Bill's Transcripts

DOORSTOP - SOUTH DANDENONG - MONDAY, 16 JANUARY 2017

E&OE TRANSCRIPT
DOORSTOP
DANDENONG SOUTH
MONDAY, 16 JANUARY 2017

SUBJECT/S: Australian jobs; Trans-Pacific Partnership; parliamentarians’ work expenses.

MARK DREYFUS, SHADOW ATTORNEY-GENERAL: It's very good to be here at A.W.Bell this morning, a wonderful manufacturing firm here in South Dandenong in my electorate. And to be able to welcome Bill Shorten, the Leader of the Opposition, to show him around with Sam Bell who was here with us before. A terrific business that has transformed itself over the last 15 or 20 years from a 100 per cent automotive business to now a firm that is making parts, high-end metal castings for the defence industries, for aerospace, for biomedical for a range of purposes and it is the future of Australian manufacturing. That kind of specialised, very high-end work that is providing jobs for Australians. That is why Bill is here today, and I will throw to Bill for him to talk a bit more about what he has seen at A.W.Bell here in Dandenong South. Thanks very much.

BILL SHORTEN, LEADER OF THE OPPOSITION: Thanks Mark and happy new year to everybody. This is the first day back for me from my annual leave. I am fired up and refreshed and I am starting the way I intend to play the whole of this year, talking about Australian jobs. It is great to be here at a family business, A.W.Bell, a success story. A family business who competes with the world and manufactures quality product for the world, from aerospace, right through to defence.

I am here today because Labor intends to make, as its number one issue for 2017, the fight for Australian jobs. We will be talking about building Australian first, making Australian first and employing Australians first. That is why I have picked A.W.Bell to start my year of work. because this is a story that Australians can compete with the world in engineering, with apprenticeships, in blue-collar and manufacturing callings, and compete in the high-tech advanced manufacturing space which is Australia's blue-collar manufacturing future.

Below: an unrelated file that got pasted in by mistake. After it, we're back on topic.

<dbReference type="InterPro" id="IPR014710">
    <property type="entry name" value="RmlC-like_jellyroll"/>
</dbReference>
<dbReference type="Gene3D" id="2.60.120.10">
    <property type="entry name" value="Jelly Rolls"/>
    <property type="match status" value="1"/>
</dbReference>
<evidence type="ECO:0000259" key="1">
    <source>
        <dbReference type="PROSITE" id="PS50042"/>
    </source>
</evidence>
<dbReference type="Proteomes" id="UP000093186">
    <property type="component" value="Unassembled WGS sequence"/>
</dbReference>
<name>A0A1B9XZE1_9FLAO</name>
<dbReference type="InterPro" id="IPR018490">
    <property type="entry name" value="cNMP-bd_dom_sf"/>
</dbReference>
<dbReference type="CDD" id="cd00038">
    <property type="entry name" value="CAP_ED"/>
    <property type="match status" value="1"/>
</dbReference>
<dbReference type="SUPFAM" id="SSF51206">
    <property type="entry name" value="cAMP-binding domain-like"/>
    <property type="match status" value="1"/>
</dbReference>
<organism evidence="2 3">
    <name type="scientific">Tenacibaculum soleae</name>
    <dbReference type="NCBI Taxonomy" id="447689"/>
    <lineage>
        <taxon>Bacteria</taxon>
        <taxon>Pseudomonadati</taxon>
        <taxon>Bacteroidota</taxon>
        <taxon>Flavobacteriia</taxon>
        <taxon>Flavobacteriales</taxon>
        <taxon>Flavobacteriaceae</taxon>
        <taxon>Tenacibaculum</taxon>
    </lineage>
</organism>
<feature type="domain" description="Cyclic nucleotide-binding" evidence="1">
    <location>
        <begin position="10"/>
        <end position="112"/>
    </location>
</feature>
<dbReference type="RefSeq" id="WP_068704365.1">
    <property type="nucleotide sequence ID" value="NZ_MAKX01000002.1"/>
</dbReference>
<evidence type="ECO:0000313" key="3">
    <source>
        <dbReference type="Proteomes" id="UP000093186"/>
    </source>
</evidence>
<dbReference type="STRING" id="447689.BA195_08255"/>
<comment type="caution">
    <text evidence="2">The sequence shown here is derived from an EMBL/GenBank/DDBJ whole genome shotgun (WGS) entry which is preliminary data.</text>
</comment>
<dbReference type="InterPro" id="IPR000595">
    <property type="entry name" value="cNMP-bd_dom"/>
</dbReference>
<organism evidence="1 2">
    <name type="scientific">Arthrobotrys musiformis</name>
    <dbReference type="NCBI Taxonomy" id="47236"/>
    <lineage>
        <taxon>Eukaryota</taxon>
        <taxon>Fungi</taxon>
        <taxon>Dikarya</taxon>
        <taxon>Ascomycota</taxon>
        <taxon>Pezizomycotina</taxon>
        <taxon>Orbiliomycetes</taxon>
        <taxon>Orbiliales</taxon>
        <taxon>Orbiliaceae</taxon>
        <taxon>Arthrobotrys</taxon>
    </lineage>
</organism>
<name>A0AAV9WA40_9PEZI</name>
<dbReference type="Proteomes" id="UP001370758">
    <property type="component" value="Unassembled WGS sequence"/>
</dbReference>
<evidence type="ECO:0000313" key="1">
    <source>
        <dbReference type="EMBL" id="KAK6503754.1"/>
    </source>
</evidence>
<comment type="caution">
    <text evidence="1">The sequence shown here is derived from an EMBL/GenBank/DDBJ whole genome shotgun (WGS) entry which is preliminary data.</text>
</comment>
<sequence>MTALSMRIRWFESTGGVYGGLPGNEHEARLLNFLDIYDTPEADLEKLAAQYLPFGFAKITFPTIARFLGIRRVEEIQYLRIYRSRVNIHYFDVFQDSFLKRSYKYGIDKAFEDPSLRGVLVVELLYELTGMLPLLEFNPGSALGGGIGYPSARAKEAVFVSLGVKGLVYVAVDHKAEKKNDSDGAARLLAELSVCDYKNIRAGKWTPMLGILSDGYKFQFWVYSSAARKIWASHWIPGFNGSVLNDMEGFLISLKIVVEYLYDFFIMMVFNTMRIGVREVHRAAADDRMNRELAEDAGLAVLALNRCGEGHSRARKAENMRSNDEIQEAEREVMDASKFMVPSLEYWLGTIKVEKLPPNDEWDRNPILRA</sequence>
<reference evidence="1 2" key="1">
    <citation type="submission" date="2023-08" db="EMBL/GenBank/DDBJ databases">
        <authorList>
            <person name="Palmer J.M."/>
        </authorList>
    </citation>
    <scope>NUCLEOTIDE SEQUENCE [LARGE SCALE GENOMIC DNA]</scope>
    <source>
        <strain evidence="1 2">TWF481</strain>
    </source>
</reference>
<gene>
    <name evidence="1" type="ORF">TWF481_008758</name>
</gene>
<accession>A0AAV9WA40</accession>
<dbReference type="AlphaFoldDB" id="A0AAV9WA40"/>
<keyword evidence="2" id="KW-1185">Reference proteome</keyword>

For Labor, it is all about Australian jobs. I have to say, as Malcolm Turnbull, my opposite number, returns off his leave, he has suffered a summer of scandal and stuff-up. I watched with disbelief some of the mess which occurred in Centrelink, where people were being pursued for debts that they simply didn't owe. We saw the expenses scandal, with Sussan Ley, which actually affects and decreases Australians' confidence in all politics, and of course we see the pension cuts being experienced by hundreds of thousands of Australian pensioners.  

My focus this year is on standing up for Australian jobs. I think my opposite number's focus is just fighting for his own job.  

Happy to take questions on manufacturing jobs and any other matter.

JOURNALIST: It is an issue related to jobs. Is Labor committed to pursuing the Trans-Pacific Partnership? 

SHORTEN: Well, here the Government go again, they're worrying about the things they can't affect, like the Trans-Pacific Partnership, and they’re talking about all the wrong issues. Donald Trump, now President, has made it clear he's not going to ratify the Trans-Pacific Partnership. So why on earth is Malcolm Turnbull taking us down a frolic on a treaty which the Americans are never going to sign?  

I think Mr Turnbull should be focusing on matters closer to home. Standing up for Australian jobs, encouraging more Australian apprenticeships, getting behind the metal manufacturing sector, making sure there is a plan to pick up all the dislocated and displaced car workers who are losing their jobs at Holden this year. In 2016, we lost 50,000 full-time jobs in Australia. I don't want to see a repeat of that this year. We will work with Mr Turnbull, but we will work on the things that matter, which is fighting for Australian jobs. 

JOURNALIST: Just to be absolutely clear, Labor won't support the TPP? 

SHORTEN: Well, when you talk about the TPP, it takes two to dance. The Americans aren't even up for the dance. This is just a classic distraction by a man who has no plan for Australian jobs. 

JOURNALIST: Should we be pursuing other deals then?